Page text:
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Universe Teacher Resources
Find teacher approved Universe educational resource ideas and activities
An introduction to creative writing, this resource from Battlestar Galactica takes young writers through the process of creating a science fiction piece. The lesson begins with activities designed to show learners how real life events and people can be incorporated into fiction, as well as how universal themes add believability to fictionalized stories. Next, learners use a daily observation journal to augment their writing.
Prompted by a viewing of Emiko and Chizu Omori’s Rabbit in the Moon, a documentary about the internment of Japanese-Americans during World War II, high schoolers examine a series of documents, including the Bill of Rights and the UN’s Universal Declaration of Human Rights. They summarize and share what they have read, and then write a reflection about whether or not the US government was justified in any of its actions toward Japanese Americans.
Students recognize some of the universal themes in conflict, including those found in science fiction. They make connections between large scale examples of conflict and personal examples of conflict and develop their own plot outlines based on a central conflict and involving characters who may or may not be human.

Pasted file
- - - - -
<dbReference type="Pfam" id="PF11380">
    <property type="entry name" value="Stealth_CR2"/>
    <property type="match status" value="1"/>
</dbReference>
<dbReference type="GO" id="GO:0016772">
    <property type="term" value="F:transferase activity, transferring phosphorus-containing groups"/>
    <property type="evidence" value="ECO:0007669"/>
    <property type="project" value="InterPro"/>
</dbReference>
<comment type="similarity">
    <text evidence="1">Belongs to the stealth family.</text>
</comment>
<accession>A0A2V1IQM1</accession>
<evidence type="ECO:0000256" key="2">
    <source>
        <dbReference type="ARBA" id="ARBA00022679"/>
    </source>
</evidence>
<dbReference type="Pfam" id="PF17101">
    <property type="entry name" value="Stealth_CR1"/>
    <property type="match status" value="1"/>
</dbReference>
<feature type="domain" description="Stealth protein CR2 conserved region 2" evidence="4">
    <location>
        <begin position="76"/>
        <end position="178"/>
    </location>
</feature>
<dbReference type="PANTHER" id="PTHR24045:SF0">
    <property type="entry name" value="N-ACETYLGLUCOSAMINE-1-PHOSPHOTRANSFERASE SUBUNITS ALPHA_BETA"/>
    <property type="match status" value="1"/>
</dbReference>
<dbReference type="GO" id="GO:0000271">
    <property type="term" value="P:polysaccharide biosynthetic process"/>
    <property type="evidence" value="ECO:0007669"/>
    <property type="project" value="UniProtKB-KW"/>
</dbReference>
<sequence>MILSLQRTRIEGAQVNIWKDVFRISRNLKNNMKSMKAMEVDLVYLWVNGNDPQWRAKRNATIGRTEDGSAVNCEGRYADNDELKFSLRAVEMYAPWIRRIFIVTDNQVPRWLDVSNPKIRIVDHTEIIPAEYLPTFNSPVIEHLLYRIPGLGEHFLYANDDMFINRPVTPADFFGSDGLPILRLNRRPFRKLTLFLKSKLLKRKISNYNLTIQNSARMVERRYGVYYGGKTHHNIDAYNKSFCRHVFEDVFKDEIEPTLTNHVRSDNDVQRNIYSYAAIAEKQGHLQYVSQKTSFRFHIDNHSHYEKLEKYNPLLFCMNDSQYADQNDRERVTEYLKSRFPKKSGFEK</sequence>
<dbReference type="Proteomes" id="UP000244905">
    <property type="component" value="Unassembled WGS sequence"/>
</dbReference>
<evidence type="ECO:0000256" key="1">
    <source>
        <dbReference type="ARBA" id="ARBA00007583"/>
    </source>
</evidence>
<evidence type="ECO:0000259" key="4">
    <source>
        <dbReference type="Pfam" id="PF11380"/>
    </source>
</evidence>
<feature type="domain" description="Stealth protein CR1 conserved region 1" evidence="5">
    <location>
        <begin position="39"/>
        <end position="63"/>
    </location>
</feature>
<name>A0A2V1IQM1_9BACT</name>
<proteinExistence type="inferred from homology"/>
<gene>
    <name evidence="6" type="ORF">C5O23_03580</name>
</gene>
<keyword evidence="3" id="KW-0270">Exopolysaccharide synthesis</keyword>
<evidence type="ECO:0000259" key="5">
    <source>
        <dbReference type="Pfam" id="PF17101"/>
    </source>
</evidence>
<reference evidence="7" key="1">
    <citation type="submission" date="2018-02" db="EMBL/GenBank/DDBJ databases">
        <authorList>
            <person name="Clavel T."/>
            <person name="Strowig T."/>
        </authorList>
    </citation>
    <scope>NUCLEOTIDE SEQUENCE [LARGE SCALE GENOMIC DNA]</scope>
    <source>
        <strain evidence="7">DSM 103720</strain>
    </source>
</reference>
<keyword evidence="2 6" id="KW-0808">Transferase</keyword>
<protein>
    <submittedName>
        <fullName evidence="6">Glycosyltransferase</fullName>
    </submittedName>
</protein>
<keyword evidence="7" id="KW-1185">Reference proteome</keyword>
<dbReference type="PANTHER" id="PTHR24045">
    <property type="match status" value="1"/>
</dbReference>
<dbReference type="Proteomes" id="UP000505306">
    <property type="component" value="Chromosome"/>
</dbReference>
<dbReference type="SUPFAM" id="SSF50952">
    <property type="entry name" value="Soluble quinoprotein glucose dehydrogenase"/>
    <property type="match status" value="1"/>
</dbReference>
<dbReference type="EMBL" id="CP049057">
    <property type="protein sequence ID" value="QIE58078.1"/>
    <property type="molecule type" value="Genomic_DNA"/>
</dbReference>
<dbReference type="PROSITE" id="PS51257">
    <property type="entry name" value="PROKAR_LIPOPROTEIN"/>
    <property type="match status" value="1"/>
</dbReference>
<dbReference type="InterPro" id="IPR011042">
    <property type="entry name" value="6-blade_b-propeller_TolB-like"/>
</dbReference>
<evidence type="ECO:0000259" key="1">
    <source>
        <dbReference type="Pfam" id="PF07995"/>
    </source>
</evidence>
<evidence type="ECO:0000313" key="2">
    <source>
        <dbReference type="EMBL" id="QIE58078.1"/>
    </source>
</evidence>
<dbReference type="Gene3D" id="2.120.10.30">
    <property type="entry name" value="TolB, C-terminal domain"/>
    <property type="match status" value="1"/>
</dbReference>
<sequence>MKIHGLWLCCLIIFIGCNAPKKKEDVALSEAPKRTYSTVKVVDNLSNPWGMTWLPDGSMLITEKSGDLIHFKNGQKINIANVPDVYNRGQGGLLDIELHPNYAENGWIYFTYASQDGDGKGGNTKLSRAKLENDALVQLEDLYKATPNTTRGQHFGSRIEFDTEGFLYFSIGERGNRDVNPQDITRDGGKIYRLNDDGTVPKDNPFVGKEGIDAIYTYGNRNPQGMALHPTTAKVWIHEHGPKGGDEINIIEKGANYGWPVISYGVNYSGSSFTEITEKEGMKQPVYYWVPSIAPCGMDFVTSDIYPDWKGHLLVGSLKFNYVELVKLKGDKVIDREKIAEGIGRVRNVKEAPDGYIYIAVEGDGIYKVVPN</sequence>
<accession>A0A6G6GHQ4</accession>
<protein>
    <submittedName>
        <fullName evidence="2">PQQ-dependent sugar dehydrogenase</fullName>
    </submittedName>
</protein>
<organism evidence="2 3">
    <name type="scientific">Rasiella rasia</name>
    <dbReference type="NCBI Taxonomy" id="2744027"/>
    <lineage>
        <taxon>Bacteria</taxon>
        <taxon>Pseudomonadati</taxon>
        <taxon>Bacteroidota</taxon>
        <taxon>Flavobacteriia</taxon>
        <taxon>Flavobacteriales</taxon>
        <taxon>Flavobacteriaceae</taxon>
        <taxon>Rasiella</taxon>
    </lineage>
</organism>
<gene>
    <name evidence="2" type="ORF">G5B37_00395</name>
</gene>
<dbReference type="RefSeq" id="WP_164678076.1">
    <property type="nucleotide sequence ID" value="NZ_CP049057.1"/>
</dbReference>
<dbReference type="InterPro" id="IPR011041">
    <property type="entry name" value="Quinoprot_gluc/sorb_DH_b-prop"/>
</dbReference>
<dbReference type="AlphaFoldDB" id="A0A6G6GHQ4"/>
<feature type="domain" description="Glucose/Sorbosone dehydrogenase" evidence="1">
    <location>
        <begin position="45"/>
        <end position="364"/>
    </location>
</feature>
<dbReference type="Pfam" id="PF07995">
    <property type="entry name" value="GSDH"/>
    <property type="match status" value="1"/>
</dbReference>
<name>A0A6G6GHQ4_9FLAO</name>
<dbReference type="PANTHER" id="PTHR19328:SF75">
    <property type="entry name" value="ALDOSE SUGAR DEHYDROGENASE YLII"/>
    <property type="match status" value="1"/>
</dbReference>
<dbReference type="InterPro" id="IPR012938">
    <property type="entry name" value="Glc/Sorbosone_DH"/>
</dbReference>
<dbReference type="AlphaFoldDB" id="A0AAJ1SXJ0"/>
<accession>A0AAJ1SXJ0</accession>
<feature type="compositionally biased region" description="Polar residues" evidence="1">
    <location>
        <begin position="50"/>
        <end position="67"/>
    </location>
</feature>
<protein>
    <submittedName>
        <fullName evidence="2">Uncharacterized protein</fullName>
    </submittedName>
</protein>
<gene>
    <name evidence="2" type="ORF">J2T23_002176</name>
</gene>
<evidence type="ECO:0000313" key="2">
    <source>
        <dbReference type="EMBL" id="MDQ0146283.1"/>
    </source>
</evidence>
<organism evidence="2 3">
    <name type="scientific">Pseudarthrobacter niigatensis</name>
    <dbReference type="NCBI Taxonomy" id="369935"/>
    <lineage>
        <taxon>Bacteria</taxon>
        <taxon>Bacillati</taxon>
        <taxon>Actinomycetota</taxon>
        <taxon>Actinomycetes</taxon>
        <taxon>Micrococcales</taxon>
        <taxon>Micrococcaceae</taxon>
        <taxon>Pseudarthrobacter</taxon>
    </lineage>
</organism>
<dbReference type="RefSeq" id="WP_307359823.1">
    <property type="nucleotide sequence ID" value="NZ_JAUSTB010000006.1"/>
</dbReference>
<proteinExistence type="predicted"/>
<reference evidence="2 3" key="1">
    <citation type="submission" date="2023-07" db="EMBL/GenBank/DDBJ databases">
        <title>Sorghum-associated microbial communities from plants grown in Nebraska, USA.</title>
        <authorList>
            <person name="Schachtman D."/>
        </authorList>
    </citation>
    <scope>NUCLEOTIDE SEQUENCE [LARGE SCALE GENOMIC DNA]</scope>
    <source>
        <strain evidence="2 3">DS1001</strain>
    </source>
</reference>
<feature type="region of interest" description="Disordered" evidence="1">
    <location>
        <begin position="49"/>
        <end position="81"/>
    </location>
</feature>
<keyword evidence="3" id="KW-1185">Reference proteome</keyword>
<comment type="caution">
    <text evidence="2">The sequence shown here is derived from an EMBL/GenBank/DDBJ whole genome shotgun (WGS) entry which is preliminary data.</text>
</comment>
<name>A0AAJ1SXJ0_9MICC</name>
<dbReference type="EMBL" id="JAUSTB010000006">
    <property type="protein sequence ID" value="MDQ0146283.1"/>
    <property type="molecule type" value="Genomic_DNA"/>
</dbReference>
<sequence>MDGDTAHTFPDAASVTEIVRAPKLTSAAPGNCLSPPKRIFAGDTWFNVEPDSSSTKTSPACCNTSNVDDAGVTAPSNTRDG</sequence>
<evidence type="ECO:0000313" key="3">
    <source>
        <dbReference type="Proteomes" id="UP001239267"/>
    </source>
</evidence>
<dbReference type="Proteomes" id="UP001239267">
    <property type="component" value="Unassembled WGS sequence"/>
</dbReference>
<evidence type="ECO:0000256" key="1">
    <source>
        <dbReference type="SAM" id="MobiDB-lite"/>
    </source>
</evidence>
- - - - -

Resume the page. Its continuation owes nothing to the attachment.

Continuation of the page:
Have your class read the story "The Magic Lake," retold by Liana Romulo, from Filipino Children's Favorite Stories. Guide them to identify the problem, solution, and universal theme. They compare the theme of this story to the theme of "A Feast of Gold" from the same book. The resource is well supported with vocabulary and information to build student background with the material. It also contains several useful charts and examples, but you have to register for a free login to get access to them.
After reading on the topic of their paper, high schoolers work in pairs to assess how to write powerful, precise thesis statements. The introduction contains three statements: a universal statement, a bridge statement, and a thesis statement. The lesson plan is designed for research projects, but it could translate well to any essay that involves stating a claim or argument.
How can we identify shapes in the Universe? High schoolers will compare and contrast elliptic and hyperbolic geometry. They will also explore one possible way to measure the curvature of the Universe, namely, by measuring the sum of the angles in a triangle. Resource links are included.
Explore positive and negative character traits and universal themes in the story of Cinderella with primary learners. Story elements are reviewed and discussion questions are listed. Learners practice retelling the story and begin a service learning component in which they participate in a clothing drive. Then they research local agencies and choose one for how they will donate the clothing items.